It’s been a slow burn folks – Family Courts Without a Lawyer was published in 2011, and many were the perplexed looks and guffaws from colleagues at the bar back then. They thought I was nuts, some thought I was possibly mildly treacherous.
But now it’s all the rage. It’s like Gangnam or Super Samurai Power Rangers I tell you (well, in our house anyways). This is the closest to trendy I will ever be.
The Bar Council have this week published their long awaited Guidance for litigants in person, under the headline “We won’t stand by as vulnerable people suffer”. It has been produced in conjunction with various Specialist Bar Associations, including the Family Law Bar Association, and covers general court process as well as specific areas of law. It was gratifying to see the reference in the family section to Family Courts Without A Lawyer. Oh yes people. I have arrived.
But also racing up the charts are The Civil Justice Council, with their Guide to Small Claims for Litigants in Person, produced no doubt as penance for the introduction of the guerrilla term “Self Represented Litigants” which diverted us for the better part of 18 months.
And pop pickers, there’s a Guide for Litigants in Person dealing with Interim Applications in The Queen’s Bench Division coming in at number 3 (a bit “niche” if you ask me ;-)).
Although the first implementation update in respect of the modernisation programme from Sir Ernest Ryder says “The MoJ is working with the Family Justice Council on guidance for SRLs in both children and financial remedy cases”, that was December and there is no mention of it in the second implementation update in February. I may have missed it but I can’t see anything on the FJC or MoJ websites so assume that it is either a work in progress or that it’s been ditched upon realising that there was duplication of effort going on.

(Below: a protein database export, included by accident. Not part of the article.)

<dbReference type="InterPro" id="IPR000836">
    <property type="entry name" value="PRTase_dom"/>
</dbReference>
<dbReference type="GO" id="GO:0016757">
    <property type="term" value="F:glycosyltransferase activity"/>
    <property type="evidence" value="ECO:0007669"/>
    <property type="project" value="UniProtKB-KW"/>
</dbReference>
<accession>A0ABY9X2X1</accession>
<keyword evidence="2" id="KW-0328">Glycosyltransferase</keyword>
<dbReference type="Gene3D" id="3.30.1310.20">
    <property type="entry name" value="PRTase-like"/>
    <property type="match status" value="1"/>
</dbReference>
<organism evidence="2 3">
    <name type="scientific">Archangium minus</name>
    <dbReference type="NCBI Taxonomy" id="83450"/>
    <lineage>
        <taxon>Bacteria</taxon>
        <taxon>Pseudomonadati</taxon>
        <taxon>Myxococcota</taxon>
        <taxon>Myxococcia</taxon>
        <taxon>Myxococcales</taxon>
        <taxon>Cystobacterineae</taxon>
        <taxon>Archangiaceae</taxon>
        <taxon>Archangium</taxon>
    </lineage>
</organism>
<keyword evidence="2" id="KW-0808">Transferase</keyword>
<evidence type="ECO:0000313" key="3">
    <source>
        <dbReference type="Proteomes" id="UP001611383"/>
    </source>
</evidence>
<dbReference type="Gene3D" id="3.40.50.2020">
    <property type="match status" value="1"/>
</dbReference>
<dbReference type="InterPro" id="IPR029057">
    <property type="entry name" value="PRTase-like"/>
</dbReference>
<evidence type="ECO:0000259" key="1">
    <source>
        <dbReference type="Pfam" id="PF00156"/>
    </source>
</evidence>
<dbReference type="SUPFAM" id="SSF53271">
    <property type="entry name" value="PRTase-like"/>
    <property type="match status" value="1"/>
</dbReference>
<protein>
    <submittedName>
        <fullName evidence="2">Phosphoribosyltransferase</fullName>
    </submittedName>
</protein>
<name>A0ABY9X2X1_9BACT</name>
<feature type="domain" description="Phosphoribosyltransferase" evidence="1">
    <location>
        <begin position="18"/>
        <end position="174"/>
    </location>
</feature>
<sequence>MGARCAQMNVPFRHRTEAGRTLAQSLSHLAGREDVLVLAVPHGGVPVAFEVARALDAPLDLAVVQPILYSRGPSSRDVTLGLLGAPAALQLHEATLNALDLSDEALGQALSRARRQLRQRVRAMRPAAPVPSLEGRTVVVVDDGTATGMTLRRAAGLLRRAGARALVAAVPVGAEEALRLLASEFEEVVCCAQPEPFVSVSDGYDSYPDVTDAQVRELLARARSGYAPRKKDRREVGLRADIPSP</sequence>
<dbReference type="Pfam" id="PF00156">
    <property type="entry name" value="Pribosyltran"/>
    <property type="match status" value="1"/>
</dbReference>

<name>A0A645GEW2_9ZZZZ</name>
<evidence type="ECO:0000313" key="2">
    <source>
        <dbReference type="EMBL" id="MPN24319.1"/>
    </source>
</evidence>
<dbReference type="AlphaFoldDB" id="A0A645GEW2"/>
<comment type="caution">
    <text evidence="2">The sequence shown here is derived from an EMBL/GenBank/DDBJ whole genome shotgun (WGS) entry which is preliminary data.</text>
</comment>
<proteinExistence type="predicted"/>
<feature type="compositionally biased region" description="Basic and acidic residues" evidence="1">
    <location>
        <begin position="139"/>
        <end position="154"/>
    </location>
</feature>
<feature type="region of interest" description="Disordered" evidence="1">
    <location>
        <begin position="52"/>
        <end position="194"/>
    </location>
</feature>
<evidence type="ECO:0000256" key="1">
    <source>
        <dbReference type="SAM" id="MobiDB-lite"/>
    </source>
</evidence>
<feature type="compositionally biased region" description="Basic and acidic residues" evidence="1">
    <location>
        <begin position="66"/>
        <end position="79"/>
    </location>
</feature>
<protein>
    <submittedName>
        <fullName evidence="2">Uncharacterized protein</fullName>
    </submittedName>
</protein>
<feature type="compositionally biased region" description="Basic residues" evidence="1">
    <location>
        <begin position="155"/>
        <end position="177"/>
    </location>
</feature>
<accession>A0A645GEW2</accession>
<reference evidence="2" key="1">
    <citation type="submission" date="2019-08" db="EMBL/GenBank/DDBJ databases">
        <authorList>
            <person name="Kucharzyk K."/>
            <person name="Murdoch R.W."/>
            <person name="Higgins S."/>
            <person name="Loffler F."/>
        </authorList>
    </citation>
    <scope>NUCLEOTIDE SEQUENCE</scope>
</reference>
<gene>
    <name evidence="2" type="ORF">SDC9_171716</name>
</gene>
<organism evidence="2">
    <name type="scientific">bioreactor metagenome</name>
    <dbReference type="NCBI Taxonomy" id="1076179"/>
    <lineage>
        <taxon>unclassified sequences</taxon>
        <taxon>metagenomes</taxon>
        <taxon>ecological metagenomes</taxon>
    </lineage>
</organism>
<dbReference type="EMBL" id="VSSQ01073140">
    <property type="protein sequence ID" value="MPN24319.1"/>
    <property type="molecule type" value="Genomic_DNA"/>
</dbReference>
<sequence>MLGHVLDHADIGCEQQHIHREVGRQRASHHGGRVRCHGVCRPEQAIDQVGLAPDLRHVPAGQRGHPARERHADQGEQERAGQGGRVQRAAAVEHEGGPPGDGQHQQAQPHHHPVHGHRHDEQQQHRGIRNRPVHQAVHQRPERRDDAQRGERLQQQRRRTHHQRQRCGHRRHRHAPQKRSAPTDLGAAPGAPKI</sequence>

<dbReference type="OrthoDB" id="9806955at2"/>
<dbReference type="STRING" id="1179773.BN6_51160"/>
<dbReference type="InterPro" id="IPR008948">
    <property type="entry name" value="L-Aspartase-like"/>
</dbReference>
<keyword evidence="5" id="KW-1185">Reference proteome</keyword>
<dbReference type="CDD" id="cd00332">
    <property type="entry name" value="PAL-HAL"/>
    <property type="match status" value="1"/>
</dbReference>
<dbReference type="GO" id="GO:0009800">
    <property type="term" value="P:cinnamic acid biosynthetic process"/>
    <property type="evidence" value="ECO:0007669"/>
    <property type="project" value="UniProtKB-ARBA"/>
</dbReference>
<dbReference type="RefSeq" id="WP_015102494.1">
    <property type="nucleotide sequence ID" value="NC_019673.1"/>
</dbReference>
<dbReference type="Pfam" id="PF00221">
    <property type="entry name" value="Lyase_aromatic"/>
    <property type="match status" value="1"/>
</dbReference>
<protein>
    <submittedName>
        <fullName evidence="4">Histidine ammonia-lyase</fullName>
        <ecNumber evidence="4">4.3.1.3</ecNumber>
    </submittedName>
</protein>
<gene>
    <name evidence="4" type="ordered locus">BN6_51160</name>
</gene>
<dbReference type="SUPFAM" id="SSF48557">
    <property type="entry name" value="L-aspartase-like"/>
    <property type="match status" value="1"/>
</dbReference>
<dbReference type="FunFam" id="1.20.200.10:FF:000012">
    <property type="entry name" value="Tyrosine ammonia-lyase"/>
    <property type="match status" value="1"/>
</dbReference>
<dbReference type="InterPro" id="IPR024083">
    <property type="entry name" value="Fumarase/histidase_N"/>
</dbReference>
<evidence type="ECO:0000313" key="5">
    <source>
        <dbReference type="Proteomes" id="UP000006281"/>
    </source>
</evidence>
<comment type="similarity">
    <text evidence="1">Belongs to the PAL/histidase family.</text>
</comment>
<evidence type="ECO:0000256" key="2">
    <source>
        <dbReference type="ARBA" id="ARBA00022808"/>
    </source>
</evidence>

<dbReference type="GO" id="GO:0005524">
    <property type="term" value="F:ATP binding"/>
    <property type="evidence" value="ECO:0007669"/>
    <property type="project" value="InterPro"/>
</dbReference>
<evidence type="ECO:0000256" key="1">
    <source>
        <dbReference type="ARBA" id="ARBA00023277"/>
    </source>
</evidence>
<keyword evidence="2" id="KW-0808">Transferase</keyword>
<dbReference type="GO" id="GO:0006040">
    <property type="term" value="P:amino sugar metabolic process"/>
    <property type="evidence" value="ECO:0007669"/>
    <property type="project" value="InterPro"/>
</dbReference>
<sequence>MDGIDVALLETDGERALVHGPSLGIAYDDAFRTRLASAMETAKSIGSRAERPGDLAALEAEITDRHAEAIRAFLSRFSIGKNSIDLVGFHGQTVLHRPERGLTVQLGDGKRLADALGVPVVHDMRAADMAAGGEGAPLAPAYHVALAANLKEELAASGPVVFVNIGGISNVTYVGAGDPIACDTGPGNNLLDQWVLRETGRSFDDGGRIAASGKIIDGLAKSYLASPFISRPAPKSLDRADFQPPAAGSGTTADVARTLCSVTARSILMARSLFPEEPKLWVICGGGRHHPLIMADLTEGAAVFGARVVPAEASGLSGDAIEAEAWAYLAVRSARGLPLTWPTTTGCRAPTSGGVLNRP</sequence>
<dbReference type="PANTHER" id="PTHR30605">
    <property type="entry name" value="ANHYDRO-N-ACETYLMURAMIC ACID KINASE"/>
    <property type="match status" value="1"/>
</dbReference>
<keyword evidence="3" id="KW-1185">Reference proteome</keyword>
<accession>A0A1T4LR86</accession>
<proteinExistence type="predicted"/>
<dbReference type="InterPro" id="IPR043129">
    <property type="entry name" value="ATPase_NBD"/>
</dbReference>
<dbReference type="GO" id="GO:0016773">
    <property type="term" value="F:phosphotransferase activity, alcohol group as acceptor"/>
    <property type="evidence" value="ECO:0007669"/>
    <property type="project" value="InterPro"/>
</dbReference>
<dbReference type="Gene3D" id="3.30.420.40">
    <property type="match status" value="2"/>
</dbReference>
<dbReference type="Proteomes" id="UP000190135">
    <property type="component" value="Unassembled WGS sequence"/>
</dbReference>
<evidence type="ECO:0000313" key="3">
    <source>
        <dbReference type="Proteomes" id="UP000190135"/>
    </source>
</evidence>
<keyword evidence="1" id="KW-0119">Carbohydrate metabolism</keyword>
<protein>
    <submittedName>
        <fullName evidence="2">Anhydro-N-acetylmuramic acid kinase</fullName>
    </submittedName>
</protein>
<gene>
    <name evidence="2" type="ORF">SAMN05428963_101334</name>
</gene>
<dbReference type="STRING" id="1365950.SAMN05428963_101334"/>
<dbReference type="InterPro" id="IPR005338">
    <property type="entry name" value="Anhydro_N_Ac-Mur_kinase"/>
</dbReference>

We professionals have got Practice Directions and Rule amendments coming out of our ears, but it’s striking that the only Guidance for Litigants in Person specifically dealing with family courts that is available by the date of implementation of LASPO (today) comes not from HMCTS, not from the MoJ, not from the FJB or FJC, not from the judiciary….but from the bar.
[Postscript : Erk. Late night paranoia has set in. Lest there be any doubt in your mind my tongue was firmly in my cheek for the duration of this post – I am not the complete and utter ego maniac I may appear if you were to read it dead pan. As you were…]